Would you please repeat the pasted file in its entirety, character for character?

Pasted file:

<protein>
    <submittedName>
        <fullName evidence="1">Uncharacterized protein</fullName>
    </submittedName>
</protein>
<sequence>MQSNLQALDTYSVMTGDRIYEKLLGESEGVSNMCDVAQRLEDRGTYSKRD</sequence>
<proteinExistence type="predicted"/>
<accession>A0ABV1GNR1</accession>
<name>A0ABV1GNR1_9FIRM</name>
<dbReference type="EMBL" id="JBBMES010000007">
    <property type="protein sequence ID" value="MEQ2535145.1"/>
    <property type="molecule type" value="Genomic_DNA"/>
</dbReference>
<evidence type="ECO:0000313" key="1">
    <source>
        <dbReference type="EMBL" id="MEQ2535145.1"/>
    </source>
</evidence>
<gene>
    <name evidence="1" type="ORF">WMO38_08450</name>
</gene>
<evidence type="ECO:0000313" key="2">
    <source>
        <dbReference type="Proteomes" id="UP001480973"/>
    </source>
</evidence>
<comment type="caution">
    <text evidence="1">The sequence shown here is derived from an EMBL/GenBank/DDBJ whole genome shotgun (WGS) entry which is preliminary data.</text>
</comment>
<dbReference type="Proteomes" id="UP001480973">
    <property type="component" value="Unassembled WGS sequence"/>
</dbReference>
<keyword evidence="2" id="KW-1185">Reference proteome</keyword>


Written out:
<protein>
    <submittedName>
        <fullName evidence="1">Uncharacterized protein</fullName>
    </submittedName>
</protein>
<sequence>MQSNLQALDTYSVMTGDRIYEKLLGESEGVSNMCDVAQRLEDRGTYSKRD</sequence>
<proteinExistence type="predicted"/>
<accession>A0ABV1GNR1</accession>
<name>A0ABV1GNR1_9FIRM</name>
<dbReference type="EMBL" id="JBBMES010000007">
    <property type="protein sequence ID" value="MEQ2535145.1"/>
    <property type="molecule type" value="Genomic_DNA"/>
</dbReference>
<evidence type="ECO:0000313" key="1">
    <source>
        <dbReference type="EMBL" id="MEQ2535145.1"/>
    </source>
</evidence>
<gene>
    <name evidence="1" type="ORF">WMO38_08450</name>
</gene>
<evidence type="ECO:0000313" key="2">
    <source>
        <dbReference type="Proteomes" id="UP001480973"/>
    </source>
</evidence>
<comment type="caution">
    <text evidence="1">The sequence shown here is derived from an EMBL/GenBank/DDBJ whole genome shotgun (WGS) entry which is preliminary data.</text>
</comment>
<dbReference type="Proteomes" id="UP001480973">
    <property type="component" value="Unassembled WGS sequence"/>
</dbReference>
<keyword evidence="2" id="KW-1185">Reference proteome</keyword>